Article

Tech Time: Why One Rail Shouldn’t Rule Them All

technology circuit overlaying Benjamin Franklin on 100-dollar bill
By Abhishek Veeraghanta

6 minutes

Form a deep understanding of member needs before rolling out real-time payments solutions.

In the current economic climate, having access to funds in real time is more important than ever, both for consumers and businesses. Credit unions are taking note, as nearly 30% of credit unions plan to offer real-time payments starting in 2023. But another 23% of credit unions aren’t sure when they’ll offer RTP, according to research from CUESolutions provider Cornerstone Advisors.

For credit unions that aren’t sure when they’ll roll out real-time payments, one reason for the delay could be all the faster payment options they have to choose from. There’s The Clearing House RTP network and the upcoming Federal Reserve’s FedNow Service, not to mention such other options as same-day Automated Clearing House payments and solutions like Zelle.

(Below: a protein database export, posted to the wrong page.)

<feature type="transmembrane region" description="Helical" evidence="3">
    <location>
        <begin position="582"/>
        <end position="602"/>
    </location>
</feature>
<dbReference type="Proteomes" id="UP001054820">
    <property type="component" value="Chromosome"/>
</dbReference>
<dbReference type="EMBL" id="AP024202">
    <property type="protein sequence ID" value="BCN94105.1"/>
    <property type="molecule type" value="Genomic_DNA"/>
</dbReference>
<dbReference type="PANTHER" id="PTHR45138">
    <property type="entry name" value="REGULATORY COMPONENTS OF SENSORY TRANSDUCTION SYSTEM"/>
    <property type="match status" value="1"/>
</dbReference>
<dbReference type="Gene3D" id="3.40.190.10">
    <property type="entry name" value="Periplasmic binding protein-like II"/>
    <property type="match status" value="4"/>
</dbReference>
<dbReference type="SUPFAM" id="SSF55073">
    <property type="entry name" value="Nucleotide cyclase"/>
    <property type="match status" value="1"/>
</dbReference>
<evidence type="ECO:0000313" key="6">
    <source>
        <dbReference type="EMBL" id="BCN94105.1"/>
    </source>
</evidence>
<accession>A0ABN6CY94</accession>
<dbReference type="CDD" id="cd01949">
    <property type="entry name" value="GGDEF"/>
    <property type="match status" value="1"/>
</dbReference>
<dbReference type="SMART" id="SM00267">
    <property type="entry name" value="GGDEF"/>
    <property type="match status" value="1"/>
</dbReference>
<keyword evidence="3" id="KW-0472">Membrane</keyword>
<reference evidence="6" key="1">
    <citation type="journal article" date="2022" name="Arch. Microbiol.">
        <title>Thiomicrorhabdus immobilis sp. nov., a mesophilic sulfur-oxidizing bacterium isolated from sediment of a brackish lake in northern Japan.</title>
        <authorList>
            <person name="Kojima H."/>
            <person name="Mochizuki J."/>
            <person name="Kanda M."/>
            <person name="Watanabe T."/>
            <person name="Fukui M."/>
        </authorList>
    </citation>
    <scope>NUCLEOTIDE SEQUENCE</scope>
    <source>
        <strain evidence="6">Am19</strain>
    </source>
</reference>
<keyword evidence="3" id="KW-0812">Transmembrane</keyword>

One payment rail is unlikely to satisfy everyone’s needs, and narrowly focusing on a single faster payment rail could limit a credit union’s ability to innovate and adapt in the future. As credit unions plan their faster payment strategies, it’s important they factor in more than just speed.

Not all payments rails have the same advantages.

There are distinct differences between the various faster payment options that are available to credit unions. Each of these payment rails has its own unique limitations and benefits, so the level of choice available to credit union leaders can make it difficult to know which is best suited for their organization and members.

First and foremost, it’s important to distinguish between real-time payments and faster payments. Real-time payments are initiated and settled almost instantly, including on weekends and outside of business hours.